Thursday, June 18, 2009

MONSTER STORY, Conclusion

Snacking on the neighbor's dog gave me a chance to
escape, but I didn't get much of a head start before
the monster was right behind me again.
I ran blindly into the woods, which may not have been
the smartest thing to do.

"Stand aside boy, I'll tjake cyare of dis!" called a voice.
It was the local woodsman, who my Grandma just
called "The Swede."
The Swede raised his pointy axe and prepared to do
battle with the beast. It looked like an even chance
for either.

But the monster basically chomped the Swede to
pieces in a couple of gulps, axe and all. I was cornered
and paralyzed with fear.
The creature bore down on me with his dripping fangs
and putrid breath. I prepared for the worst. For moment,
time seemed to stand still.... Then,

Suddenly a shrill, weird whistle pierced the chill night air.
The monster froze and went pale. I turned to see
my Grandma. Somehow she had found me.
My Grandma had a glass eye which some kids said
was an "evil eye." I don't know how evil it was, but
it seemed to hold some power over the monster. She
fixed her gaze on him and snapped her fingers. The beast
immediately released me and I scrambled away from
him. From that point he became docile and
compliant as a well-trained puppy.

Then I heard her say something that sounded like:
"Koffa prombola!"
The monster responded by puking up chunks of the
devoured dog and woodsman. At this point I passed out,
I am not proud to admit.

When I came to, my Grandma had restored both the
dog and the Swede to their normal selves, although
perhaps they could have used a bit more fine tuning.
She sent them both on their respective ways and then
turned to me.
I gulped. "Are you going to punish me?"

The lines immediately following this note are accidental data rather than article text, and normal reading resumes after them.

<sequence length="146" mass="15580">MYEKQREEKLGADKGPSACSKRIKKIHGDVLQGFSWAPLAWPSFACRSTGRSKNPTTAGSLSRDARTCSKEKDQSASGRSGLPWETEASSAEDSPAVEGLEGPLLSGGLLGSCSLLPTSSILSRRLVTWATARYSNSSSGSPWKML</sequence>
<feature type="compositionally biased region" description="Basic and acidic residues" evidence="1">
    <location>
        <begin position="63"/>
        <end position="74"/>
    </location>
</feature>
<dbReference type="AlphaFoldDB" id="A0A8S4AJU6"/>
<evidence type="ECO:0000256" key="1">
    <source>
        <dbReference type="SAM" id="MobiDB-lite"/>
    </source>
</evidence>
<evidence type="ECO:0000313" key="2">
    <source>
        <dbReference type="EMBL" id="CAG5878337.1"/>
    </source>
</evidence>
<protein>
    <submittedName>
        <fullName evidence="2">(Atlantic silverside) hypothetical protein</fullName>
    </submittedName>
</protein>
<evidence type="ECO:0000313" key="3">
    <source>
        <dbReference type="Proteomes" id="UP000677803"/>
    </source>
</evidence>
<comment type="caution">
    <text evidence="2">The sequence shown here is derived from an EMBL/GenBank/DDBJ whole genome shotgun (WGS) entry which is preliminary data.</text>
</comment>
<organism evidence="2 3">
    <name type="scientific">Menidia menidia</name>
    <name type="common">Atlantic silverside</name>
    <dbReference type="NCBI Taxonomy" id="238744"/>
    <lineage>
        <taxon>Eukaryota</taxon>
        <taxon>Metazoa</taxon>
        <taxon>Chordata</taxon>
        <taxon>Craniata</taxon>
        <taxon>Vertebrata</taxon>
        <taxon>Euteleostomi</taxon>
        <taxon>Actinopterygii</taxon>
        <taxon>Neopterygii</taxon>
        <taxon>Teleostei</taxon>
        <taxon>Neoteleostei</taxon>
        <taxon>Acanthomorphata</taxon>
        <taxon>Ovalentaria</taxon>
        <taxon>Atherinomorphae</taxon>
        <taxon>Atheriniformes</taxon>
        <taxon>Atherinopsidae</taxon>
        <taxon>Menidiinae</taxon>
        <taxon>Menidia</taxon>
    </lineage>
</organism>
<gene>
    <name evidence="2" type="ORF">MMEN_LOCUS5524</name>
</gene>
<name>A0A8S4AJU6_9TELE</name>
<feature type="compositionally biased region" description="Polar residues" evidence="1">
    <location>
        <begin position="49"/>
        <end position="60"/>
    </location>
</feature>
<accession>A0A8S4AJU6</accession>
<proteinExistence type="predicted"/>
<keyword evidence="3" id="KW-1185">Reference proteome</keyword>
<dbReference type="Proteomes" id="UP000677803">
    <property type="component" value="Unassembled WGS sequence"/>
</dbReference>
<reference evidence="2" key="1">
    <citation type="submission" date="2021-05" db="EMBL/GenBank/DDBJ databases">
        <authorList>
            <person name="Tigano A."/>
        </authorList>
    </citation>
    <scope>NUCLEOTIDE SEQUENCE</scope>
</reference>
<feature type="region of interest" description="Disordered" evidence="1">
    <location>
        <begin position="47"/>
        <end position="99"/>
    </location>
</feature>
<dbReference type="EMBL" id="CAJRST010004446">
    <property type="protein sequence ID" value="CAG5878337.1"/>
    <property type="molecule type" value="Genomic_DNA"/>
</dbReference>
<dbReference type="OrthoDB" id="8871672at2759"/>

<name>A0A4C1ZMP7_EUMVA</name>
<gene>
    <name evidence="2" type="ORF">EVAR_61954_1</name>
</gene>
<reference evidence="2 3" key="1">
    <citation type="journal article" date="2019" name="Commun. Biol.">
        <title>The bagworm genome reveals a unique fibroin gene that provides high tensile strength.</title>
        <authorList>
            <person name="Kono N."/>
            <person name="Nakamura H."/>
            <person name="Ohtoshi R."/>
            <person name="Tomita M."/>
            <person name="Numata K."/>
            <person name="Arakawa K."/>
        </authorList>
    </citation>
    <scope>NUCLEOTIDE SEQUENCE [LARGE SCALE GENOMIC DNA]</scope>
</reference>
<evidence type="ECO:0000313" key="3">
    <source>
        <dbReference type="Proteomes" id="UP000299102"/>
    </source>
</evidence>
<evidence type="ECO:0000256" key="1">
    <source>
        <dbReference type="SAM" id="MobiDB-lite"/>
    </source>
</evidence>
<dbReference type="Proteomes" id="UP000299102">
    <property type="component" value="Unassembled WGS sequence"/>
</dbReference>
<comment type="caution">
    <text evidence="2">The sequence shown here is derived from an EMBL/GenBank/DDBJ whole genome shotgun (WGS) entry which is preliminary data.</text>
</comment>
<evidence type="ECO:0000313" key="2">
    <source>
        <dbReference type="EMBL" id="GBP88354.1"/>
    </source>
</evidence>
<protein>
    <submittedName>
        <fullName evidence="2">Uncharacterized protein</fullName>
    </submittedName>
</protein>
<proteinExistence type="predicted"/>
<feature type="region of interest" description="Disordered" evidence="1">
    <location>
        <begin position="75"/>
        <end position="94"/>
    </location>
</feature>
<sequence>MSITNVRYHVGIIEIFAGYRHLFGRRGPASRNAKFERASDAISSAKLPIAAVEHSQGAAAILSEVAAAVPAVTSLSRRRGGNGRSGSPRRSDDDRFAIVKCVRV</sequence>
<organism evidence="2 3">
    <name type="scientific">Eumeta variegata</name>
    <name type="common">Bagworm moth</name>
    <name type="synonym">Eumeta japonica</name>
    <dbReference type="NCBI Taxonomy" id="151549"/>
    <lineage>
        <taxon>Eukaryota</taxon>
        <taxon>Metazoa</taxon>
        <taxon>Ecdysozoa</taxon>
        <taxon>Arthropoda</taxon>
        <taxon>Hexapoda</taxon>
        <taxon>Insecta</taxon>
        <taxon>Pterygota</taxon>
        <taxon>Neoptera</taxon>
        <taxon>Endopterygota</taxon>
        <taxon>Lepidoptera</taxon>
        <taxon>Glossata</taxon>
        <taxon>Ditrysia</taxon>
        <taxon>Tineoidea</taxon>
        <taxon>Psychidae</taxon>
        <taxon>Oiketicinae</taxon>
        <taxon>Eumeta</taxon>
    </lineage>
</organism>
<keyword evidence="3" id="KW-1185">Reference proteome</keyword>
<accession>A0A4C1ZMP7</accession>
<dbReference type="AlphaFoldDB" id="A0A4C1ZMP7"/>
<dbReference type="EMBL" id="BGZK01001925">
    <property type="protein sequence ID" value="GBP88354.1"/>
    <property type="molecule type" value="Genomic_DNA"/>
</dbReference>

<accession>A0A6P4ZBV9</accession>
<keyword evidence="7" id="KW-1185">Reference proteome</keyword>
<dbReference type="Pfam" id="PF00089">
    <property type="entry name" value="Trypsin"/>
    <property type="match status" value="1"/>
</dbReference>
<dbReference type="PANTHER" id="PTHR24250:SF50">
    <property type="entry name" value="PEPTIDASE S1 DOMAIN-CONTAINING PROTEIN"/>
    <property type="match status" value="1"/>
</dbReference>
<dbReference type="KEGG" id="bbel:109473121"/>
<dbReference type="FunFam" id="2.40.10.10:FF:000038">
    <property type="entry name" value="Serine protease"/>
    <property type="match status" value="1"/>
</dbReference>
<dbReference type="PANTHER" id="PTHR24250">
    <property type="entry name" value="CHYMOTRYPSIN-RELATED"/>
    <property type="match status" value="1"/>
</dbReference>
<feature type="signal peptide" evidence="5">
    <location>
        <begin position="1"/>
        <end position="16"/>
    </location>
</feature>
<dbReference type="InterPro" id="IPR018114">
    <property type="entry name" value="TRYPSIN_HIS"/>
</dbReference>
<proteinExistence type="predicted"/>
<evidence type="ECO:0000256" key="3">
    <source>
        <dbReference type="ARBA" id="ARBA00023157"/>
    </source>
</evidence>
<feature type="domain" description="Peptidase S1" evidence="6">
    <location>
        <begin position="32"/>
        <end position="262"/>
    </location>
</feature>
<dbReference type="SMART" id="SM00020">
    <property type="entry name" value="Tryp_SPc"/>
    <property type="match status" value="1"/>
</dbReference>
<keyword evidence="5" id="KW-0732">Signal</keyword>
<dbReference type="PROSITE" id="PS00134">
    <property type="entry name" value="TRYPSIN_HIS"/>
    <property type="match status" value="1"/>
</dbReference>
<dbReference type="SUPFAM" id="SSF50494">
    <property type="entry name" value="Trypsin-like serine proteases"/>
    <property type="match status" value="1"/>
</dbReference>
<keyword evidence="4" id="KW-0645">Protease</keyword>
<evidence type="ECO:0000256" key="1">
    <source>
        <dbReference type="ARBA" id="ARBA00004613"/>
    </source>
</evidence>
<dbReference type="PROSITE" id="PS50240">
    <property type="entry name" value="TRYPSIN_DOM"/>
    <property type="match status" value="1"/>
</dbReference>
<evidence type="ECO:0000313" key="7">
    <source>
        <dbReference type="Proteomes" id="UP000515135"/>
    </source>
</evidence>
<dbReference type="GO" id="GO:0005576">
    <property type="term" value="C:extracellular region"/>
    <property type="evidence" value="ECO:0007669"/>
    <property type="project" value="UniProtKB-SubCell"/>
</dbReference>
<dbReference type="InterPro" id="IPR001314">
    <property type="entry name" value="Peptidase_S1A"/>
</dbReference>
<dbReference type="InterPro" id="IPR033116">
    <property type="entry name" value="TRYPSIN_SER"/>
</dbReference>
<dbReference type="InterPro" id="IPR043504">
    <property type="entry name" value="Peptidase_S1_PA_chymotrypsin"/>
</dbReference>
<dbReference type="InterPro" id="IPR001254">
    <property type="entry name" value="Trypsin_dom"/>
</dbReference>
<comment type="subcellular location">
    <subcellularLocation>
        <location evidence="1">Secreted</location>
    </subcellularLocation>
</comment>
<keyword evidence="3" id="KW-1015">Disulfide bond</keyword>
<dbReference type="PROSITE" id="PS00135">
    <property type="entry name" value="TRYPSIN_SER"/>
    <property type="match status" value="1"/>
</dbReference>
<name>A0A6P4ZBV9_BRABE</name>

My Grandma merely sighed and shook her head,
although I don't know if that was an answer or
just resignation. I heard her mutter to herself,
"Coulda been worse. Coulda gone in the attic."

I picked up her groceries and we walked back to her
house under cover of darkness. My Grandma kept the
beast in her spell the whole time. When we got home,
she locked him back in the closet and she sent me to
bed. I heard her watch the first few minutes of "The
Tonight Show" and then she turned off the T.V.
Soon, apart from her snoring the whole world
seemed filled with peace and silence.


For a while anyway.....



5 comments:

Weirdo said...

Awesome story. I loved your design of the Swede.

Do I sense a sequel in the air?

Larry Levine said...

Will, This is awesome...had a lot of fun reading the story & enjoying your beautiful artwork!!!

Bob and Rob Professional American Writers said...

We enjoy your work...especially the stuff you just showed us! Your pals in all things fairies, B&R

Stephen Worth said...

100% pure unadulterated fun. Thanks!

Will Finn said...

Thanks for the nice comments all.

This was kind of an experiment to just do a beginning, middle and end of a short story and not worry about it as I went. As anybody who has worked in story for animated features knows, there is a lot to learn and understand about making a movie story work correctly and it's no small thing. I continue to learn things on the job, from life, from reading fiction and even from my punishing addiction to reading "how to write" books (I'm reading 2 at the moment.)

When it's all said and done, though, sometimes I think we can over-think our work too much. The idea here was simply to have a beginning, middle and end and to make drawings to amuse myself as I went along. In every case, I thought about the general sense of the story for each third, then drew the pictures and then wrote the actual text last. In doing that, I found myself being far more sparse with the text than I would have been if I wrote first.

Of course, it's pretty simple as story goes, and it doesn't deliver on many of the classic principal theories (grandma ex-machina being a case in point). But I decided not to worry about it too much and just let it be what it is. I can't remember the last time I did that...